We try to be a “science-y” family. It’s a pretty important subject — especially to my husband, who makes his living as a scientist! If you’ve been reading my blog for a while and saw my “curriculum preview” in last week’s wrap-up post, you might have noticed we’re taking a different direction with science this year.
For the past three and a half years, we’ve used BFSU (Building Foundations of Scientific Understanding) as our primary science curriculum. Volume one of this program gives kids an excellent foundation in all the disciplines of science. I love how the author, Dr. Nebel, has a way of explaining concepts often not presented until late elementary school in a way that even 1st graders can understand. It’s not a program that’s “easy” to use, but after several years of using Vol. 1, I can say I know it well and can present most of the lessons with ease. I even used it as a basis for teaching a co-op class this past year.
By early last year, we had finished nearly all the Vol 1. lessons with Miss M, so I purchased an e-book of Vol 2. I was much more intimidated! While I was able to easily teach a few topics from it, like Simple Machines, a lot of the topics in Vol. 2 were things I didn’t learn about until high school or later, and I am not sure how solid my personal understanding is on some of them. My last biology class was as a freshman in high school, over 20 years ago. A number of lessons call for using a nice microscope, something we weren’t quite yet ready to purchase. There are fewer “fun” activities and much more lecture/discussion.
We filled in our science plans pretty well last year with a combination of a few lessons from BFSU 2, Sassafras Science Vol 1 – Zoology, and interest-led studies on various topics. I kept thinking, “we’ll be ready to do BFSU 2…soon.”
As I thought about next year, I had to face up to the fact BFSU 2 is not the curriculum for me. I have no doubt that given enough time to study and prepare, I could learn the concepts well enough from the BFSU 2 manual to present them. But I don’t think that’s how I need to be spending my time at this point. I also decided I wanted something with text that is designed to be read directly to or by the student, so that the main content delivery doesn’t rely on library books or a lecture from me — something that BFSU doesn’t provide.
While I like the BFSU approach of studying topics from several science disciplines in the same year, most homeschool science curricula are not set up in this way. I decided that this might be a good year to start a four year “rotation” for Miss M through the four main disciplines of science. We are going to start with Earth and Space science this year, then we will do Chemistry, Physics and finally Biology (not quite sure yet if Chem or Physics will be first, but I am excited about saving Biology for last when Miss M is a 7th grader and quite ready for dissections!).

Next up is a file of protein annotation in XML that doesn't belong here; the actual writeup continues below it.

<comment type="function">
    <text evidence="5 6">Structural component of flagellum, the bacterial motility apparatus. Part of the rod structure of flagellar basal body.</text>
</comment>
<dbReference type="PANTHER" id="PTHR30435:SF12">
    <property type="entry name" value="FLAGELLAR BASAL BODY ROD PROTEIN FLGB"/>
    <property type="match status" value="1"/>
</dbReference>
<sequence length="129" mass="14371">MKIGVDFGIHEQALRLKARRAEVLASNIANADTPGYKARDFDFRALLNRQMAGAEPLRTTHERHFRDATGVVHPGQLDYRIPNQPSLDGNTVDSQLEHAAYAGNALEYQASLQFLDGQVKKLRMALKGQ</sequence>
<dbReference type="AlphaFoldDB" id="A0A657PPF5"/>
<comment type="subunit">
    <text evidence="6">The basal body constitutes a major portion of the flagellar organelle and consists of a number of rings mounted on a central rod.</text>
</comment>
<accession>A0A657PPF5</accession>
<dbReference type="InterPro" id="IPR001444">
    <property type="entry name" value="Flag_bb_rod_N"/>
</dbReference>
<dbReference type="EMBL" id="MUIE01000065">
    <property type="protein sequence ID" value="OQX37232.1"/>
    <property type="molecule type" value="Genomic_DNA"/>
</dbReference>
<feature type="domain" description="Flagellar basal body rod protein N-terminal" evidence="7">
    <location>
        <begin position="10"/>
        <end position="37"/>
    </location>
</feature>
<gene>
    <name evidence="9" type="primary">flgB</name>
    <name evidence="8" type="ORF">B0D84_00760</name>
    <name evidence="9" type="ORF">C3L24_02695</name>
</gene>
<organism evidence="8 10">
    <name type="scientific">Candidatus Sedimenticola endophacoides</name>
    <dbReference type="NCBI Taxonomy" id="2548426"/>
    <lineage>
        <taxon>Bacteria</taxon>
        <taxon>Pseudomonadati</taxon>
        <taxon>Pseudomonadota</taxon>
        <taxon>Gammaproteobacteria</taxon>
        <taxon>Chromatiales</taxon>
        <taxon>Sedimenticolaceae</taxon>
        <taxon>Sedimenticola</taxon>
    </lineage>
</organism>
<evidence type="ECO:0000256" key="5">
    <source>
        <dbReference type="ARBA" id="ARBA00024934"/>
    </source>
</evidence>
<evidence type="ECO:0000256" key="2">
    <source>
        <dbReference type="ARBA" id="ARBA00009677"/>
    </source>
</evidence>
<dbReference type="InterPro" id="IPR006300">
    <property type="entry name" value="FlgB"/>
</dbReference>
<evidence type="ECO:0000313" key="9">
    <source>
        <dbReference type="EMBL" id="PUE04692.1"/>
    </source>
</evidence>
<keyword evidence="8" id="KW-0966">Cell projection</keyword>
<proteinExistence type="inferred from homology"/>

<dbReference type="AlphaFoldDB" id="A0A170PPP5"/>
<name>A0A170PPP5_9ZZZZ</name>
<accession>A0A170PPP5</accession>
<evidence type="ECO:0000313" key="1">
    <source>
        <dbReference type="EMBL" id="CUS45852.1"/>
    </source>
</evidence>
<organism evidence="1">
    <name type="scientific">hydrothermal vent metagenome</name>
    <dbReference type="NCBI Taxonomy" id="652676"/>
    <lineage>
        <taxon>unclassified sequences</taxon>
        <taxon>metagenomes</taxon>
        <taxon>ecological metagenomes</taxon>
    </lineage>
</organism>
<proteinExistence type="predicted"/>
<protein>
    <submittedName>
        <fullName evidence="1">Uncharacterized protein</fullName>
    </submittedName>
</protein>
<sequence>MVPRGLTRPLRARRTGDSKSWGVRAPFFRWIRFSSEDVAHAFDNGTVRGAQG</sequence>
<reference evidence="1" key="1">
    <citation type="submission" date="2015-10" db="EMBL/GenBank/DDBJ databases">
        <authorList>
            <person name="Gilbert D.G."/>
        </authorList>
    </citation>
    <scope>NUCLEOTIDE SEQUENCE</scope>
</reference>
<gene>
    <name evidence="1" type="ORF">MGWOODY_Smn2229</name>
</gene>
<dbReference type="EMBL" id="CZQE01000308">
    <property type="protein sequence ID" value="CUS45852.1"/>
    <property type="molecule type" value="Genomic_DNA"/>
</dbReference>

I’ve decided we’ll use Christian Kids Explore Earth and Space as our primary curriculum this year for science. While I am not always very impressed with the quality of “Christian” science curricula (sometimes they seem heavy on the Bible and Apologetics content and lighter on the science content), I thought this looked pretty good. Since we believe in a young earth creation, I thought that especially for an Earth science text, I wanted to not spend the whole year saying, “This says ‘millions of years,’ but we know that God did it in a much shorter time frame.” My kids have definitely been exposed to science materials with this perspective, but I don’t want our main text to be coming from that angle.
Christian Kids Explore Earth and Space is divided into six units, each with a few lessons. We’ll be following those units/lessons, as well as adding in a few Earth/Space related topics I wanted to cover that aren’t in the text. This text will (I think) primarily be for Miss M (4th grade), but the boys will tag along as interested, and I will find library books for them.
Unit One: Creation/Earth’s Structure (2 – 3 weeks)
Unit Two: The Lithosphere (6-8 weeks)
Unit Three: The Hydrosphere (5 weeks)
Unit Four: The Atmosphere (5 weeks)
Unit Five: Earth’s Weather (6 weeks)
Unit Six: Beyond Earth (5-6 weeks)
That should take us most of the way to the end of our school year in mid-May. It also does not include our summer vacation out west (including Yellowstone!) where we will see first-hand many interesting Earth-Science related sights. 🙂
Miss M has also requested more nature study this year, so I am planning to set her up with some resources that will help her do that somewhat independently this year.
I am not abandoning BFSU all together — I still plan to use it for teaching my c0-op science class. I also want to incorporate content from BFSU each year for the boys — whether that is through informal discussions or doing a lesson or two here and there with them. I want to make sure they are getting that same good foundation in scientific principles that Miss M received.
I’m linking up with Blogging through the Alphabet @ Ben and Me, and with the Lesson Planning link-up for Science at Highhill Education.
I’m sorry BFSU didn’t work out for you, but am excited to see some of your earth science lessons as we plan to study the same topic with different resources. I love the way we can all do our own thing with homeschooling.